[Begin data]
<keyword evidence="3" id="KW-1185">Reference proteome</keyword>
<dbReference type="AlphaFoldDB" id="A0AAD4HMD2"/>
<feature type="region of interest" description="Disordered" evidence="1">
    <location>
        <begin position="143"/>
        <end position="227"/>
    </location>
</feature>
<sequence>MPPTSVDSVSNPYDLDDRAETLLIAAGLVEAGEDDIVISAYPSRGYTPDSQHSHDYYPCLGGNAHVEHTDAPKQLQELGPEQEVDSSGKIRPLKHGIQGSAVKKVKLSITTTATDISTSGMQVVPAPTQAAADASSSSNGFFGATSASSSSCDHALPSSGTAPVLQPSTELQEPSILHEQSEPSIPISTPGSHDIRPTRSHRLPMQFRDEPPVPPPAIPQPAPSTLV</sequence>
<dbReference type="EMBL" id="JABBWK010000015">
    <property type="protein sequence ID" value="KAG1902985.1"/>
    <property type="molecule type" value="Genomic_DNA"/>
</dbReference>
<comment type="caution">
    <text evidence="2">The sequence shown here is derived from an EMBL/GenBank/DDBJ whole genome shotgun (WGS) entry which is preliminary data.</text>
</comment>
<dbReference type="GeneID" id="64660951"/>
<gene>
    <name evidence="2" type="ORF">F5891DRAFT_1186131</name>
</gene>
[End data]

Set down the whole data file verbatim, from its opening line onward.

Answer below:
<keyword evidence="3" id="KW-1185">Reference proteome</keyword>
<dbReference type="AlphaFoldDB" id="A0AAD4HMD2"/>
<feature type="region of interest" description="Disordered" evidence="1">
    <location>
        <begin position="143"/>
        <end position="227"/>
    </location>
</feature>
<sequence>MPPTSVDSVSNPYDLDDRAETLLIAAGLVEAGEDDIVISAYPSRGYTPDSQHSHDYYPCLGGNAHVEHTDAPKQLQELGPEQEVDSSGKIRPLKHGIQGSAVKKVKLSITTTATDISTSGMQVVPAPTQAAADASSSSNGFFGATSASSSSCDHALPSSGTAPVLQPSTELQEPSILHEQSEPSIPISTPGSHDIRPTRSHRLPMQFRDEPPVPPPAIPQPAPSTLV</sequence>
<dbReference type="EMBL" id="JABBWK010000015">
    <property type="protein sequence ID" value="KAG1902985.1"/>
    <property type="molecule type" value="Genomic_DNA"/>
</dbReference>
<comment type="caution">
    <text evidence="2">The sequence shown here is derived from an EMBL/GenBank/DDBJ whole genome shotgun (WGS) entry which is preliminary data.</text>
</comment>
<dbReference type="GeneID" id="64660951"/>
<gene>
    <name evidence="2" type="ORF">F5891DRAFT_1186131</name>
</gene>